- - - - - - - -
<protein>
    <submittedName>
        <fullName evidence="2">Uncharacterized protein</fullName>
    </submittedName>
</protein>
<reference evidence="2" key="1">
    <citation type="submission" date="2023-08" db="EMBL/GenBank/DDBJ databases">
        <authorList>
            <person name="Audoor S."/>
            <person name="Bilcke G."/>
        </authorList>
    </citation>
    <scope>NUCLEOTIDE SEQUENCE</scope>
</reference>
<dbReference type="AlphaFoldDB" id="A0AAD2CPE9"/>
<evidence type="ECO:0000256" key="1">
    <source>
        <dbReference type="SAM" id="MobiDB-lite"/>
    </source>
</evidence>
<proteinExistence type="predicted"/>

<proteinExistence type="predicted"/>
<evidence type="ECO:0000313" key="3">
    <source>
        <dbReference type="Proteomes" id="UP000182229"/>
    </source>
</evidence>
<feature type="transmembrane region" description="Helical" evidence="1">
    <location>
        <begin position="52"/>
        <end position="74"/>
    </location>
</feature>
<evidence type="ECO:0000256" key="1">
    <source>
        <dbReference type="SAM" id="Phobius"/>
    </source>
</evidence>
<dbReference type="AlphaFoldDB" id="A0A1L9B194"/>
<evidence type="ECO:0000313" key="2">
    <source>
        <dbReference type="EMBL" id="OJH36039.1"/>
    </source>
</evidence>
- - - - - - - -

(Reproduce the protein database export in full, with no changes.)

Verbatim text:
<protein>
    <submittedName>
        <fullName evidence="2">Uncharacterized protein</fullName>
    </submittedName>
</protein>
<reference evidence="2" key="1">
    <citation type="submission" date="2023-08" db="EMBL/GenBank/DDBJ databases">
        <authorList>
            <person name="Audoor S."/>
            <person name="Bilcke G."/>
        </authorList>
    </citation>
    <scope>NUCLEOTIDE SEQUENCE</scope>
</reference>
<dbReference type="AlphaFoldDB" id="A0AAD2CPE9"/>
<evidence type="ECO:0000256" key="1">
    <source>
        <dbReference type="SAM" id="MobiDB-lite"/>
    </source>
</evidence>
<proteinExistence type="predicted"/>

<proteinExistence type="predicted"/>
<evidence type="ECO:0000313" key="3">
    <source>
        <dbReference type="Proteomes" id="UP000182229"/>
    </source>
</evidence>
<feature type="transmembrane region" description="Helical" evidence="1">
    <location>
        <begin position="52"/>
        <end position="74"/>
    </location>
</feature>
<evidence type="ECO:0000256" key="1">
    <source>
        <dbReference type="SAM" id="Phobius"/>
    </source>
</evidence>
<dbReference type="AlphaFoldDB" id="A0A1L9B194"/>
<evidence type="ECO:0000313" key="2">
    <source>
        <dbReference type="EMBL" id="OJH36039.1"/>
    </source>
</evidence>